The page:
AWFJ Women On Film – “A Prophet” – Susan Granger reviews

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Winning the Grand Prix at the Cannes Film Festival and securing an Oscar nomination as Best Foreign Film, this gritty French crime thriller revolves around Malik El Djebena (Tahar Rahim), an illiterate, non-religious Arab street orphan who is sentenced to serve six years in prison in an area near Marseilles after scuffling with police.

Far younger and more fragile than other 19 year-olds, he’s immediately cornered by menacing Cesar Luciani (Niels Arestrup), the aging boss of the Corsican gang, and ordered to assassinate a Muslim named Reyeb (Hichem Yacourbi). (The Corsicans are referred to as political prisoners, a tradition going back to an insurrection on the island of Corsica, where Napoleon was born.) Forced into subservience, Malik’s first clumsy killing is graphically gory – with blood surging from the victim’s neck. After that, other Arab inmates refer to him a craven Corsican while the Corsicans deride him as “a dirty Arab.” Yet Malik gains acceptance as Cesar’s servant, exacting revenge on perceived enemies and engaging in lucrative drug dealing on his occasional prison furloughs.

Listed among the worst by the Council of Europe, French prisons are notoriously overcrowded and understaffed, resulting in a high suicide rate – which is what intrigued writer/director Jacques Audiard (“The Beat that My Heart Skipped”) and his screenwriting partner Thomas Bidegain, who capture the deep cultural divisions within contemporary French society. According to the 2010 C.E.A. World Factbook, while only 10% of France is Muslim, it’s estimated that Muslims comprise about two-thirds of the prison population. Stephane Fontaine’s hand-held camerawork convincingly conveys the brutal violence of prison life through realistic rapes and agonizing beatings that will undoubtedly upset the squeamish. And it’s too bad the filmmakers didn’t do judicious pruning to trim the grueling two-and-a-half hours running time.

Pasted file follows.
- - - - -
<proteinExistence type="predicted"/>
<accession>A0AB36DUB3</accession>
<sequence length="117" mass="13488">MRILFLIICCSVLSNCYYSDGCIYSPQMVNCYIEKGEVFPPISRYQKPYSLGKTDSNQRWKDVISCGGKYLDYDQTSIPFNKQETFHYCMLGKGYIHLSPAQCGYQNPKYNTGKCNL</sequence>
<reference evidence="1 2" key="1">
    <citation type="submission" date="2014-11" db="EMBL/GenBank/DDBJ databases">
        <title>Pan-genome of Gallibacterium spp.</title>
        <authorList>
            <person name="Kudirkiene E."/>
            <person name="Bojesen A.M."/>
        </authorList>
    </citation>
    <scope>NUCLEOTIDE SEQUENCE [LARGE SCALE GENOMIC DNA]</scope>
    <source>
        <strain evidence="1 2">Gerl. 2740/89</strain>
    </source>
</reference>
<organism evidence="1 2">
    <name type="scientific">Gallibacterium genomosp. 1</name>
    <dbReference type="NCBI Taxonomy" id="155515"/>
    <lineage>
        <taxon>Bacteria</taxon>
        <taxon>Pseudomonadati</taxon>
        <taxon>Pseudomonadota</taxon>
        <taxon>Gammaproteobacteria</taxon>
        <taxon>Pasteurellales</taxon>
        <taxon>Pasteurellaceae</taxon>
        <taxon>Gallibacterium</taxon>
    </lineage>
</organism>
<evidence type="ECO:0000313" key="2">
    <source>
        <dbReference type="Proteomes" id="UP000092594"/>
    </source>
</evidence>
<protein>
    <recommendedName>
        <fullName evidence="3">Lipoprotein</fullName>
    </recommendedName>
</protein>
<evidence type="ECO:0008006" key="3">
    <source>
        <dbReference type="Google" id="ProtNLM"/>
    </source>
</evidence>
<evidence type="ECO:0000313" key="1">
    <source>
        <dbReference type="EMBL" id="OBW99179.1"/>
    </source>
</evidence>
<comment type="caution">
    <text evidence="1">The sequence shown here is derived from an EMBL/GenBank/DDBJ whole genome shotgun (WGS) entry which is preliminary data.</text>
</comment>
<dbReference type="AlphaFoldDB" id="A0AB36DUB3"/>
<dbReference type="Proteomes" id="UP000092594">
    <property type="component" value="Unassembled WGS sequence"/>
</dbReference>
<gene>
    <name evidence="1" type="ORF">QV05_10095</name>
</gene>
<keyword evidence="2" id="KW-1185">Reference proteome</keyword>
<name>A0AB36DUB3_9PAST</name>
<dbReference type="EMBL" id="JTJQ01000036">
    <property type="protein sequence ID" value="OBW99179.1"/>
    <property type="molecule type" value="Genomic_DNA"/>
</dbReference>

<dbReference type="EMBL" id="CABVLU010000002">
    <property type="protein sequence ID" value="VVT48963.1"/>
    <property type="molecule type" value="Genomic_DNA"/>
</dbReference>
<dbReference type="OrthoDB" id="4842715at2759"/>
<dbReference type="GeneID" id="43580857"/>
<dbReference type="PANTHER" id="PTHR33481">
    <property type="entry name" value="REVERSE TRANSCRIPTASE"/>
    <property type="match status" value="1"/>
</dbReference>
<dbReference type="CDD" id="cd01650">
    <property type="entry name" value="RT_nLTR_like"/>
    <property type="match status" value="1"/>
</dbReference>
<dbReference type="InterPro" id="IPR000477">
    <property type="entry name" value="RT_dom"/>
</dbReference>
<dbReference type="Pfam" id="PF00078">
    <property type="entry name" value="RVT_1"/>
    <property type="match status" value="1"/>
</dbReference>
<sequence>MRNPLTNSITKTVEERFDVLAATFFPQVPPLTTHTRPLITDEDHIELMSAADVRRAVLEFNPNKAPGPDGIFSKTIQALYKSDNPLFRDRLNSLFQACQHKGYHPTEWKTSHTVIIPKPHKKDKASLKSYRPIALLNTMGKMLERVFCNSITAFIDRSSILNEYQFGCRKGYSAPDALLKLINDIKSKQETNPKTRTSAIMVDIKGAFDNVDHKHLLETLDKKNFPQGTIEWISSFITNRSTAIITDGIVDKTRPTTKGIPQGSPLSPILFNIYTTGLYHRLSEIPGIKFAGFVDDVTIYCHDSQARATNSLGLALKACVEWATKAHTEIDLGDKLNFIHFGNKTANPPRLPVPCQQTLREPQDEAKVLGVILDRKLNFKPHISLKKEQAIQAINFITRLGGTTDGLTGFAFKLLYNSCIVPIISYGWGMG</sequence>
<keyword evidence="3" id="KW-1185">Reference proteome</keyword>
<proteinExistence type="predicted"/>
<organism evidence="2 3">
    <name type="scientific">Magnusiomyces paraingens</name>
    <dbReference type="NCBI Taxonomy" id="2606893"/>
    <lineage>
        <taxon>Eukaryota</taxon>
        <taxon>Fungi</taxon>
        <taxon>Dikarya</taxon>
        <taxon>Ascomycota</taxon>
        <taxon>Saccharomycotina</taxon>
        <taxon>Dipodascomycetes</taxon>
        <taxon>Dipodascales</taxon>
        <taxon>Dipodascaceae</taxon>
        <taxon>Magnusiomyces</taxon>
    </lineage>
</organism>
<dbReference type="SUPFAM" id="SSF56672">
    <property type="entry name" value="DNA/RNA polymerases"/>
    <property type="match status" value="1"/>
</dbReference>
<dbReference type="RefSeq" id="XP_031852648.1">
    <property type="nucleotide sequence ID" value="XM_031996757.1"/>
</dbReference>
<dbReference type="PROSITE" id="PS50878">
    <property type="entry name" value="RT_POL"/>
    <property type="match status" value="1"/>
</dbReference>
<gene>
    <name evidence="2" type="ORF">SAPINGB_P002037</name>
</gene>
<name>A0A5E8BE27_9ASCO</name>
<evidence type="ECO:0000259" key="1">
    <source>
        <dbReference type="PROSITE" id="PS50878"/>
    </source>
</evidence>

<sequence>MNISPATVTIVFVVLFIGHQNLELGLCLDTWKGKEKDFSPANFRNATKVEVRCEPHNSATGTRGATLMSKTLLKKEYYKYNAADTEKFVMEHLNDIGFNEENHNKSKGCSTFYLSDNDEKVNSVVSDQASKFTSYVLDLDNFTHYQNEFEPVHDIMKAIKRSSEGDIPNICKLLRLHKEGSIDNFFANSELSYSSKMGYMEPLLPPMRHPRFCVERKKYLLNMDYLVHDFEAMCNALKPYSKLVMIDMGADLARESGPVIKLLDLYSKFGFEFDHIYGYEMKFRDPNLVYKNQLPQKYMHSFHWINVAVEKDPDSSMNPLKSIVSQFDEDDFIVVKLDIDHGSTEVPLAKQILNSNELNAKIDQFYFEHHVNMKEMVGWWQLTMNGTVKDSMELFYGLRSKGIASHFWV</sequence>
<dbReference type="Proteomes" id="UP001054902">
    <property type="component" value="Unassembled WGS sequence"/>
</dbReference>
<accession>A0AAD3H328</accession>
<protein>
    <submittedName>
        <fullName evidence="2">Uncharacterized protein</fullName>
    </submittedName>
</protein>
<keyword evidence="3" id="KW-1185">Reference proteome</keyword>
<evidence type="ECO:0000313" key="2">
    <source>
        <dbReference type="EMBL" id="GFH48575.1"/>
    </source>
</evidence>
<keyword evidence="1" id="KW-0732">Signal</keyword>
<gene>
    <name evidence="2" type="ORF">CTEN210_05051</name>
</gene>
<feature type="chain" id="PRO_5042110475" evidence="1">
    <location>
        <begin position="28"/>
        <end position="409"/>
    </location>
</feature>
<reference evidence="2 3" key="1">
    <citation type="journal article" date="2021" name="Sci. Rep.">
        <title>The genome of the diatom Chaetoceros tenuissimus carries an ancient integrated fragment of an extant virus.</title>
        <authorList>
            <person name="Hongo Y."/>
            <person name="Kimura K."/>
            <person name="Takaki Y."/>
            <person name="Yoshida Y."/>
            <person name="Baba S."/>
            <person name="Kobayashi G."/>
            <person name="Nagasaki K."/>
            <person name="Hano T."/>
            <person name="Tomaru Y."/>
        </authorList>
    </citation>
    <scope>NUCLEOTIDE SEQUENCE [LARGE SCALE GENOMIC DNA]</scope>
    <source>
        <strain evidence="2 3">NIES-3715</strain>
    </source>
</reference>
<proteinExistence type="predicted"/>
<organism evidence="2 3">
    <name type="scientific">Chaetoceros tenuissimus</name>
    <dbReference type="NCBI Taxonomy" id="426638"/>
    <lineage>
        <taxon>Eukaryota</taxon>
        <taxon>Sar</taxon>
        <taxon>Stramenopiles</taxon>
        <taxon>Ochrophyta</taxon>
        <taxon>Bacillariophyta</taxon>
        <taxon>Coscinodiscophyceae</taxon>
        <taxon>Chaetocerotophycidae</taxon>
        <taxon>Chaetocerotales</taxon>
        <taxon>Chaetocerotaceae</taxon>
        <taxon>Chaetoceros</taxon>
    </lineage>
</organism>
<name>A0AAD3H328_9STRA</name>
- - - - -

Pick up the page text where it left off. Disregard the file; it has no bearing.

A French Muslim from an Algerian immigrant family, 28 year-old Tahar Rahim holds his own as the anti-hero opposite veteran character actor Niels Arestrup (“The Bourne Ultimatum”). On the Granger Movie Gauge of 1 to 10, “A Prophet” is an amoral, arresting 8, an ambiguous socio-political commentary, not unlike “Gomorrah.”.

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Susan Granger

Susan Granger

Susan Granger is a product of Hollywood. Her natural father, S. Sylvan Simon, was a director and producer at R.K.O., M.G.M. and Columbia Pictures; her adoptive father, Armand Deutsch, produced movies at M.G.M. As a child, Susan appeared in movies with Abbott & Costello, Red Skelton, Lucille Ball, Margaret O'Brien and Lassie. She attended Mills College in California, studying journalism with Pierre Salinger, and graduated from the University of Pennsylvania, Phi Beta Kappa, with highest honors in journalism. During her adult life, Susan has been on radio and television as an anchorwoman and movie/drama critic. Her newspaper reviews have been syndicated around the world, and she has appeared on American Movie Classics cable television. In addition, her celebrity interviews and articles have been published in REDBOOK, PLAYBOY, FAMILY CIRCLE, COSMOPOLITAN, WORKING WOMAN and THE NEW YORK TIMES, as well as in PARIS MATCH, ELLE, HELLO, CARIBBEAN WORLD, ISLAND LIFE, MACO DESTINATIONS, NEWS LIMITED NEWSPAPERS (Australia), UK DAILY MAIL, UK SUNDAY MIRROR, DS (France), LA REPUBBLICA (Italy), BUNTE (Germany), VIP TRAVELLER (Krisworld) and many other international publications through SSG Syndicate. Susan also lectures on the "Magic and Mythology of Hollywood" and "Don't Take It Personally: Conquering Criticism and other Survival Skills," originally published on tape by Dove Audio.